Friends of the Park Opposes Plan for Obama Center Garage

Plans for the Obama center call for a parking garage with space for hundreds of cars. Image: Obama Foundation
Plans for the Obama center call for a parking garage with space for hundreds of cars. Image: Obama Foundation

With proposals for the Obama Presidential Center ready to move forward to the Chicago Planning Commission by the end of the year, Friends of the Parks is opposing the Obama Foundation’s plan to construct an above-ground parking garage on the east end of Hyde Park’s Midway Plaisance. Earlier this month they announced support for a new community organization called “Save the Midway,” which is conducting an online petition drive and other activities to fight against the parking structure, which FOTP says would detract from a “key element of Frederick Law Olmsted’s highly-revered South Parks system linking Jackson Park to Washington Park.”

Ever since the center was proposed for Chicago, the parks advocacy group has argued that it should not be located on parkland, instead suggesting that it be located on vacant land across from Washington Park, the organization said in a recent press release. Instead, the facility is being planned for a section of Jackson Park bounded by 60th, 63rd, Stony island Avenue and Cornell Drive, which currently holds ballfields and a running track.

According to FOTP, they first heard about the parking garage plan at an August invitation-only meeting, where the Obama Foundation floated the idea of disguising the structure as a sod-covered hill. However, subsequent renderings showed a typical concrete garage with a green roof.

“Friends of the Parks adamantly rejects the Obama Foundation’s characterization of such as the addition of parkland and calls upon the Obama Presidential Center to revisit previous discussions about underground parking garage options,” the group stated in the release. “An above-ground garage further erodes existing green space.”

But as Friends of the Park has shown in the past with their opposition to replacing a huge parking lot next to Soldier Field with the Lucas Museum, and their support for expanding a parking lot near 31st Street Beach, the group isn’t opposed to building more parking in parks per se. “As part of community meetings toward the development of the South Lakefront Framework Plan, community members have noted the need for additional parking to facilitate their access to various park amenities,” stated board chair Lauren Moltz. The [Obama Center] parking garage should be built underground and closer to these amenities so as to enhance rather than detract from the park.”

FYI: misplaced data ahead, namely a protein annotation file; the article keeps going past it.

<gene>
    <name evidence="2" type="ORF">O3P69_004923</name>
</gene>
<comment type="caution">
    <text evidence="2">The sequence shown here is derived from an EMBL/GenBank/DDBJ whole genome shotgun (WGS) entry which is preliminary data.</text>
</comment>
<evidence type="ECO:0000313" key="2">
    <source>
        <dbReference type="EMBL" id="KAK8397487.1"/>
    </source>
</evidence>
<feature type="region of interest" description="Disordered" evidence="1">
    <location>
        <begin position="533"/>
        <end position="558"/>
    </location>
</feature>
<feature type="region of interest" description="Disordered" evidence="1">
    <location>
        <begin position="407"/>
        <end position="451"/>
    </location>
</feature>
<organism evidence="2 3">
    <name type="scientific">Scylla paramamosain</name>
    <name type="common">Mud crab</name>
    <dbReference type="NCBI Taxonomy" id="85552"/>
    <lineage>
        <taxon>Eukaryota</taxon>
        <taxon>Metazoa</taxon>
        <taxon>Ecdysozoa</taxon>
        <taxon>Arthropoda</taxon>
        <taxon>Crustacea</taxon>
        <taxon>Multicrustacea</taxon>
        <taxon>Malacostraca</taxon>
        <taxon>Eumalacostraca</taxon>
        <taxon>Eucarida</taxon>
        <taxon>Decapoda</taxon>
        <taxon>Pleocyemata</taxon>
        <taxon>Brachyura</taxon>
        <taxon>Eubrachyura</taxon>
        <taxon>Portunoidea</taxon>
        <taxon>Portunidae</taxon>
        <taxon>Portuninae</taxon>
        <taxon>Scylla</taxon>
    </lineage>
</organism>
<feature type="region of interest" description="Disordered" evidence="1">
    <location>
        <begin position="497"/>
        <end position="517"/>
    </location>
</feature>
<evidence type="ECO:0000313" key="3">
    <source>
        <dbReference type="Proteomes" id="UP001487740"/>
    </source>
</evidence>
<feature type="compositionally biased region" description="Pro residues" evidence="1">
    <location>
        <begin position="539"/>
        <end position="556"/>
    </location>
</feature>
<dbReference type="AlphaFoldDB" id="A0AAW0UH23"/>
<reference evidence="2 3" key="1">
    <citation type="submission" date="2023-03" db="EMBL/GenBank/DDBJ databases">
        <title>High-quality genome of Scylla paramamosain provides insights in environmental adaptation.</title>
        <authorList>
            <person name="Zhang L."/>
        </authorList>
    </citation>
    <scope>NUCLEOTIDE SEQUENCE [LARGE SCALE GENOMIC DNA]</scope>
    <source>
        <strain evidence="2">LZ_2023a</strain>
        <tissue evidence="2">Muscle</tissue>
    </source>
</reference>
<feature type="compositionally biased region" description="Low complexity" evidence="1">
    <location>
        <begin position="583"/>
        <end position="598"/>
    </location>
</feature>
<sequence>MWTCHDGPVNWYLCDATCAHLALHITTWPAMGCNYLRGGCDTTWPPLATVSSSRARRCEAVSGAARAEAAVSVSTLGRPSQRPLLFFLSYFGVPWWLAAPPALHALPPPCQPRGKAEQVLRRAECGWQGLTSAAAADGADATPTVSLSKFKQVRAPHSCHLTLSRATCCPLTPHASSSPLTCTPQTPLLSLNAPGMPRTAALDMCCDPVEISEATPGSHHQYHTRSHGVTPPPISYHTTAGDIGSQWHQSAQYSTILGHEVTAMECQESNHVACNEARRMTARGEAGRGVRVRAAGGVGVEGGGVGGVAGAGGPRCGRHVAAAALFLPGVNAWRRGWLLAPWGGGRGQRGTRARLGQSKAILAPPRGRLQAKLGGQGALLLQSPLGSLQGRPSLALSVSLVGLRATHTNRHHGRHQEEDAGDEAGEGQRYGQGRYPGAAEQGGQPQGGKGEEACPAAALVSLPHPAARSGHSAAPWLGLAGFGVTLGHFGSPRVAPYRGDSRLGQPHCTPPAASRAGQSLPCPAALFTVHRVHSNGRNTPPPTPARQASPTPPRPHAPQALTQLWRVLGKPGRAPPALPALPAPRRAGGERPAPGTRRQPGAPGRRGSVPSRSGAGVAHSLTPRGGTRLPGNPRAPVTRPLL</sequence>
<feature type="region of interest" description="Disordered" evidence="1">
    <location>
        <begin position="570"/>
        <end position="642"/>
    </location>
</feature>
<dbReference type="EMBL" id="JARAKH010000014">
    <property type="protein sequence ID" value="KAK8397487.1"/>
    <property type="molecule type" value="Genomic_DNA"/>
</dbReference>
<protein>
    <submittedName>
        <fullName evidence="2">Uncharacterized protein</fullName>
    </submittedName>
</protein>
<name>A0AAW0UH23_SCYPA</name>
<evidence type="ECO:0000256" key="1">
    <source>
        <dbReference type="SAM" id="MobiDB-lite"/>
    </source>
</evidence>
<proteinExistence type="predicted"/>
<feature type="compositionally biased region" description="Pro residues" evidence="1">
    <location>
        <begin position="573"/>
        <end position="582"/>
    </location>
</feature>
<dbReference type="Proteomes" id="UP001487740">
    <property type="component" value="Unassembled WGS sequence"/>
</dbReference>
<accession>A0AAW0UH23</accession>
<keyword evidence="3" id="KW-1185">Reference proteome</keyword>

FOTP added that they are concerned that they are concerned about the pace of approval for the Obama Center plans, which they say doesn’t provide enough time for it to be considered holistically in relation to the South Lakefront Framework Plan. “To further promote an emphasis on the interrelatedness of the many issues that the Obama Presidential Center-inspired revitalization proposals represent and to bolster efforts to protect green space, Friends of the Parks is formalizing its role with the South Side groups that comprise the Obama Library Community Benefits Agreement Coalition,” FOTP states.

“Supporting the ‘Sustainability and Transportation’ platform of the CBA Coalition’s proposed community benefits agreement is consistent with our mission and speaks to Friends of the Parks’ active engagement with many voices in the community impacted by the Obama Presidential Center,” stated Juanita Irizarry, executive director of the parks group. “We continue to use our position to call for transparency around a host of park-related issues and the engagement of local voices in order to make good decisions concerning Jackson Park and South Shore Park ‘revitalization.’ We also call on the Obama Foundation to fully live up to its stated mission of promoting civic engagement in public conversations such as these.”

Much thought has been given to warehousing the extra cars that the Obama Center is expected to draw to the area, as well as widening stretches of Stony Island Avenue and Lake Shore Drive to accommodate extra traffic after a section of Cornell Drive through the park is pedestrianized to make more space for facilities at the center. Less attention is being given to improving transit, pedestrian, and bike access to the center so that fewer people will feel the need to drive there.

The transportation platform of the proposed community benefits agreement, which FOTP is endorsing, does call for improving Metra Electric District rail service with input from community stakeholders, restoring the CTA #1 Bronzeville/Union Station line to its original route, and facilitating “transit oriented economic development” in the area around the Obama Center. It’s good that the parks group is opposing the current garage plans, but it would be great if they pushed harder for creating convenient, low-cost transit service and improved conditions for walking and biking to the site as an alternative to building hundreds of new parking spaces.

wide banner copy

ALSO ON STREETSBLOG